The short story in my own case goes: unrealized depression (probably starting around age 12), realized depression (in late teens, treated by therapy, some antidepressants), more depression (in early 20s, less therapy, more drugs).

And then the shift.

In my early 20s I began meditating. Yes, like most people, the first couple weeks of meditation seemed hopeless: I was distracted, fidgety, consumed by unwanted thoughts, emotions, physical pain, the works. But I stuck with it – I was taking a University course in it, so I kind of had to. And around week three something snapped. A break. Like sinking slowly into a warm bath tub, every exhausted muscle welcoming the heat. My mind sank beneath the troubled surface of constant thoughts and sensory stimuli. And there was peace.

For the first time in as long as I could remember I was at peace. Breathing: Deep……. Slow…….

On a short retreat I was taught Thich Nhat Hanh’s short poem:

“In, out
Deep, slow
Calm, ease
Smile, release
Present moment, wonderful moment.

(The cadence follows your breathing, so as you breathe in, say (inwardly) “In”; breathing out, say (inwardly) “Out”; and so on, repeating as long as you would like.)

But it still took me three years of meditation, medication, and occasional therapy to make my next move. At age 24 I dumped the antidepressants.  I recall reading about a study, perhaps this one, that showed St. John’s Wort to be as effective as Paxil – only without many of the side effects and the bonus of being much cheaper. So I made the switch, I meditated, and things moved forward.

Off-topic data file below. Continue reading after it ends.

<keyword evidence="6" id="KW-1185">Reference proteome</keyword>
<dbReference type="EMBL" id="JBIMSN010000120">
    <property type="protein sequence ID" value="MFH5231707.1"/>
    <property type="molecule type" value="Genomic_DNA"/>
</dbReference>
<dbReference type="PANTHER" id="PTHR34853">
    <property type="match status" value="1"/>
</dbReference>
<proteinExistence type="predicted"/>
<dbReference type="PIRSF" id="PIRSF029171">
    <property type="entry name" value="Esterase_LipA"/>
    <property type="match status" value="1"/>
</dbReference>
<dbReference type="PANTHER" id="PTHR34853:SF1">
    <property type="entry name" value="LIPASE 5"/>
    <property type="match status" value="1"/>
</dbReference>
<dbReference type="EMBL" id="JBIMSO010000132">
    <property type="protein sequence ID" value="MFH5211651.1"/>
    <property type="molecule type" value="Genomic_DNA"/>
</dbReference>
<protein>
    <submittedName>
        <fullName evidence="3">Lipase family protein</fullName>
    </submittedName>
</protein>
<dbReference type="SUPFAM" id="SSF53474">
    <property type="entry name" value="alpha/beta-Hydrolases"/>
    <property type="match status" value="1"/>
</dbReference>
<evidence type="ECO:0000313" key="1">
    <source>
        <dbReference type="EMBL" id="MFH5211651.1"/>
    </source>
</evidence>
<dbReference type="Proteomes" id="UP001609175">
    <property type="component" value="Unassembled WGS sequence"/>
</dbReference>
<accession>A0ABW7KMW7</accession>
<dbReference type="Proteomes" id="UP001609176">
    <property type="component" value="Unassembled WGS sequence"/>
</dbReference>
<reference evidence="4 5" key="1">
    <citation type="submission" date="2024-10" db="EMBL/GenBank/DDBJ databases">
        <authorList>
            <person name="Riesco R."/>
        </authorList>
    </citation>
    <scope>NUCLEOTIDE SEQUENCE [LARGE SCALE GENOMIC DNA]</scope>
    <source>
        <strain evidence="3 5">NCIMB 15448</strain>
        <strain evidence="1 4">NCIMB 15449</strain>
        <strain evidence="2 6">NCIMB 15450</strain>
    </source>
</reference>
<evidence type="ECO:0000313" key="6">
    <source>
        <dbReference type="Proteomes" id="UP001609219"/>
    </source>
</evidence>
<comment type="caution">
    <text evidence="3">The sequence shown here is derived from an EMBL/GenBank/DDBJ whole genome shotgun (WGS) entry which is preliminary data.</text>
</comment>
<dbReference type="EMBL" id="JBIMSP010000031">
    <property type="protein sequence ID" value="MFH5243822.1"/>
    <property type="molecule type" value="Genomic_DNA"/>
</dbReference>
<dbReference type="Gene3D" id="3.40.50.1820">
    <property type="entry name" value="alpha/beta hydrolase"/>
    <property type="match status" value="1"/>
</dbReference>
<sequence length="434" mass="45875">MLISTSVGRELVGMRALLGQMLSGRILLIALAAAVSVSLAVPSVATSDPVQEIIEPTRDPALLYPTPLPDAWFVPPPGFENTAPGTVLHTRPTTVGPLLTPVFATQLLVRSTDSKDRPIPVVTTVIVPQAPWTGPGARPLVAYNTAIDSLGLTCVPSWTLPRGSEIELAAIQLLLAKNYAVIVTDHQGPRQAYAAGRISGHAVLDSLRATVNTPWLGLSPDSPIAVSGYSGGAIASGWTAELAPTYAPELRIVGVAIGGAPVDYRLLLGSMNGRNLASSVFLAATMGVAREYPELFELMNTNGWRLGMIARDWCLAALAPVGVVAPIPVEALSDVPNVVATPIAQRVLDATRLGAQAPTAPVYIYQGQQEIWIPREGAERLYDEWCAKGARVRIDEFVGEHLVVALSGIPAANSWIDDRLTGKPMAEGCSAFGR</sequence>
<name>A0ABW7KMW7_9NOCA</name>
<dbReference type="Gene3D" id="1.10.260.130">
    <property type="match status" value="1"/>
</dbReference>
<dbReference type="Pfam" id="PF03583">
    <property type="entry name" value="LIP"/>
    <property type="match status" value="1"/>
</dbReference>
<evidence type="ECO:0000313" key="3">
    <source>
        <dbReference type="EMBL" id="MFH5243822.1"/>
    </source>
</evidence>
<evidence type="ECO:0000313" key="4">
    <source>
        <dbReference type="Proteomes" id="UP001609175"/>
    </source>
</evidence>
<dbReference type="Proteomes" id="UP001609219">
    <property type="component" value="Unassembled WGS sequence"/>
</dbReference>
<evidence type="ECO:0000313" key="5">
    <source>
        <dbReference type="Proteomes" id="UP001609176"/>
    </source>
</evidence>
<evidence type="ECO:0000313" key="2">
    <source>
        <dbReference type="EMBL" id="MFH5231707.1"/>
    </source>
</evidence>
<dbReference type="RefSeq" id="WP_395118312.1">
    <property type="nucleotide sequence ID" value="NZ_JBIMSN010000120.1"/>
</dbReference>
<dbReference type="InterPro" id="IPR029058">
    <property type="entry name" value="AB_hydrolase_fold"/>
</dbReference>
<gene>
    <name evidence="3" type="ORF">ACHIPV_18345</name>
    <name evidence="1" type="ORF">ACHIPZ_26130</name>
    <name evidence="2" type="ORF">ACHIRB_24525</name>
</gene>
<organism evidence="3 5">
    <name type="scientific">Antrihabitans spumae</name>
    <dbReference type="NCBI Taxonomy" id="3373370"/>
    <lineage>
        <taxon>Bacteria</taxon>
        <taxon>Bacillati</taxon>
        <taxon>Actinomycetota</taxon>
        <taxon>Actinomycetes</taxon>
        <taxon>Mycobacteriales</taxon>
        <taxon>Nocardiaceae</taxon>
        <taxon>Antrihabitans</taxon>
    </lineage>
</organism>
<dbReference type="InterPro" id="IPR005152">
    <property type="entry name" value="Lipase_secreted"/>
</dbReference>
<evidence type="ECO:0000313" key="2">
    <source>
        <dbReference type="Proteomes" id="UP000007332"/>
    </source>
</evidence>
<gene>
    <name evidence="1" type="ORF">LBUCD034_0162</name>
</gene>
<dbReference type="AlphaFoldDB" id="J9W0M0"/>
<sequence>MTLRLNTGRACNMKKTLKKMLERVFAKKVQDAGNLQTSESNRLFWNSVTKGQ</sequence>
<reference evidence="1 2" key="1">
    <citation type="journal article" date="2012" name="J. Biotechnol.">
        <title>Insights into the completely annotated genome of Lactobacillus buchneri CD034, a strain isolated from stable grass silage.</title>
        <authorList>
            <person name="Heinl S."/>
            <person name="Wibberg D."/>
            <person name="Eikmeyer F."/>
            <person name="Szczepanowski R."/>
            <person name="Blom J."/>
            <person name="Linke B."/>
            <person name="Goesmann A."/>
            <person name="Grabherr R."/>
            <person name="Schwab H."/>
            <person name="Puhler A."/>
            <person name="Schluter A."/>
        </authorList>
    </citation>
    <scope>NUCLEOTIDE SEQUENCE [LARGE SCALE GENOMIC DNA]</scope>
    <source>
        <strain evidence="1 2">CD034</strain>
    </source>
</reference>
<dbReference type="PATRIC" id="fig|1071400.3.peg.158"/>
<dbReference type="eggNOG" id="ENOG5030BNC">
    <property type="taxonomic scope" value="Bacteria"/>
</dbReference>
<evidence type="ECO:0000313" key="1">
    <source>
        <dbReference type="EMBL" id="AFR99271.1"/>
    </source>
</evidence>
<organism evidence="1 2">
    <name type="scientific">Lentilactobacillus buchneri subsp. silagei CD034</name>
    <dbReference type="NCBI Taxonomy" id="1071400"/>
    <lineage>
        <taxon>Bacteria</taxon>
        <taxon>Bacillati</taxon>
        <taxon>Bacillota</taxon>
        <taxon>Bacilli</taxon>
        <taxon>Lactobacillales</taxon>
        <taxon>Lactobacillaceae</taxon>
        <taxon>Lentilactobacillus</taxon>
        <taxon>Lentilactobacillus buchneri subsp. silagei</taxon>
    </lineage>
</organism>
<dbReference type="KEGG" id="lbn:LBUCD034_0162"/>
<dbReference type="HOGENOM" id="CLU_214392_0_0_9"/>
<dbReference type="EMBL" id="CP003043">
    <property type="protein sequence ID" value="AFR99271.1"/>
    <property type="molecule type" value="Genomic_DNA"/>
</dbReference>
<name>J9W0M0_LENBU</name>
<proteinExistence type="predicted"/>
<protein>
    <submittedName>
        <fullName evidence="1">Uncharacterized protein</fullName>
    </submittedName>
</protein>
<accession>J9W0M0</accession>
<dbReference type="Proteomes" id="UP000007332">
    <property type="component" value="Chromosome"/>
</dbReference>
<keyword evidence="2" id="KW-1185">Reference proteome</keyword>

And eventually, as today, it was just me and meditation.

Breathing: Calm……. Ease…….

That’s the very short story. I do think the therapy helped, even when at times it definitely didn’t. And I think that the drugs, overall, helped, even when they gave me horrible side effects requiring yet more drugs with their own side effects.  Or even when they just numbed me to the world because, hell, numb is a whole lot better than the crippling despair of deep, deep depression. And I have no doubt that little things like regular exercise, time spent in nature, and a healthy diet all contributed to the relatively healthy me that I am today.